Monday, April 16, 2012
Have just tried - Lagavulin 12 years old (2011)
Lagavulin (pronounced lagga-voolin) is located on the western Scottish island of Islay. The majority of distilleries on Islay produce rich, smoky and complex single malt whiskies and Lagavulin is renowned as giving some of the best examples of these. The distillery is located on the south eastern coast of the island and was founded in 1816 by John Johnston. It currently has a production capacity of just under three million litres per year. They have unusual pear shaped stills and they believe that a combination of these stills, the peating level (PPM) in their malted barley and one of the longest spirit distillation times in Scotland, give Lagavulin its own unique character and quality. The distillery is currently owned by drinks giant Diageo.
Our tasting notes
This whisky is pale gold in colour and the nose is fiery, intense and complex. There is initial chilli spice and heavy peat, which is interlaced with iodine and damp moss aromas. Underneath is further aromas of coal tar soap and some much needed sweetness in the form of vanilla and honey. The nose softens with time in the glass to reveal a lovely aroma of burnt oats.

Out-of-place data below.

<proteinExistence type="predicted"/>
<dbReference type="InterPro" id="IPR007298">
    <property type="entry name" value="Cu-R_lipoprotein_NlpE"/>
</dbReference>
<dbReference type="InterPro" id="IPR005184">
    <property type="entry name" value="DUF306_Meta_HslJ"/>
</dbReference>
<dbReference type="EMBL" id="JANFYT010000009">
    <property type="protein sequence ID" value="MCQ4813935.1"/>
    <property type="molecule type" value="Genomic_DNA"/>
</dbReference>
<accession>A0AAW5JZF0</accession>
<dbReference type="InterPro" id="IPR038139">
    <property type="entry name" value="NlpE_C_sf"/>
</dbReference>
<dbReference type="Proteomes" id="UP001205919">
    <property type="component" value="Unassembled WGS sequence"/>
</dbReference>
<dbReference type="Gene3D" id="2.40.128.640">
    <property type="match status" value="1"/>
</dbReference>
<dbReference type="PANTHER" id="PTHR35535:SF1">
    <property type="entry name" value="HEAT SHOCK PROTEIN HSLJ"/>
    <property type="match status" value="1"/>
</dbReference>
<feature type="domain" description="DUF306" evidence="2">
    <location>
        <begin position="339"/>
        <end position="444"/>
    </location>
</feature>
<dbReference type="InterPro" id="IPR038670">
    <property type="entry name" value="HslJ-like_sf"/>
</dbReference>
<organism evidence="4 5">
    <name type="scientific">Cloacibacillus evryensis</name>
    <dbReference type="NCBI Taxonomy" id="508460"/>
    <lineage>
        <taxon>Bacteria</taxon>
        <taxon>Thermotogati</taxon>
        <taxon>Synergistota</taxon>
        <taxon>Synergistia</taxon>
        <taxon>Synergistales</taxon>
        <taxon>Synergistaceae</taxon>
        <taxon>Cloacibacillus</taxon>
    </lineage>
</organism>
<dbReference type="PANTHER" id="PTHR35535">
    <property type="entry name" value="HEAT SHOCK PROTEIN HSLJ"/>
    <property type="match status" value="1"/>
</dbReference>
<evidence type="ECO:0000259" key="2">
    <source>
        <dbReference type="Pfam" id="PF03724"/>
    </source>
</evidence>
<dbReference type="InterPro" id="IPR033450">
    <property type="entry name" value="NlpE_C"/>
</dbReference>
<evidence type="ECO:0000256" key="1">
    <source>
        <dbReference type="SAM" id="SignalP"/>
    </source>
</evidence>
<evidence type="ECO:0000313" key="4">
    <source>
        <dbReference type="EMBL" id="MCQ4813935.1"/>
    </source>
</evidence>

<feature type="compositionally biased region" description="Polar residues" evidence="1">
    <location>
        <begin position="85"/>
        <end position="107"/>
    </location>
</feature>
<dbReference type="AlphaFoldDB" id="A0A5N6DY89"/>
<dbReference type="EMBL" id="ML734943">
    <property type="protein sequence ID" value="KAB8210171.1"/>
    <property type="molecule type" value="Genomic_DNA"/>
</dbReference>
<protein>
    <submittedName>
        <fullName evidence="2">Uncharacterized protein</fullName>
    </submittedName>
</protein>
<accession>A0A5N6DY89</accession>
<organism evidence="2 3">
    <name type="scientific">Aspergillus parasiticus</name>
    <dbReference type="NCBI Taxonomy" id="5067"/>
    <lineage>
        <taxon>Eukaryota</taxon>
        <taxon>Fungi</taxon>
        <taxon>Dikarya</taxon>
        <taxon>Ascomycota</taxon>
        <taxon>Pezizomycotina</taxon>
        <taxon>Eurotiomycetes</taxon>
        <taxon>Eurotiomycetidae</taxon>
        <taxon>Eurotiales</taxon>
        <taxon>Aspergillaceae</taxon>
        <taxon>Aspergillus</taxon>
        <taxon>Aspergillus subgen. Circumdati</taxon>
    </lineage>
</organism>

The palate is lightly oily and pleasantly salty with some initial chilli heat. This subsides as the whisky mingles with the saliva in the mouth to give some creamy, buttery vanilla, honey and cereal notes (this note is again particularly grainy and reminiscent of slightly burnt oatcakes). In addition to the tangy note of salty brine, there is further tang added by a note of lemon zest. The peatiness is always present and is unavoidable, but now has an interesting marriage of being sweet and earthy plus a little bonfire-like and ashy. This is a very pleasant element and there are also faint hints of mint and liquorice.
The finish is powerful, smoky and bittersweet. The sweet, mossy smoke seems to burn away forever and pleasantly sits in your mouth. The sweetness of the honey and vanilla gives way to a more spicy note, which has a hint of heat reminiscent of red chilli.
What's the verdict?
This single malt is strong, feisty and ultimately, lovely. Most people may find that they need to add a little water, and this softens some of these characteristics. Releases from Lagavulin rarely disappoint and this one is no exception - it has everything that you should want from a smoky, peaty whisky. If you like this style of whisky, then you should hunt down a bottle before it sells out. You may then have to wait a while until the next one otherwise ...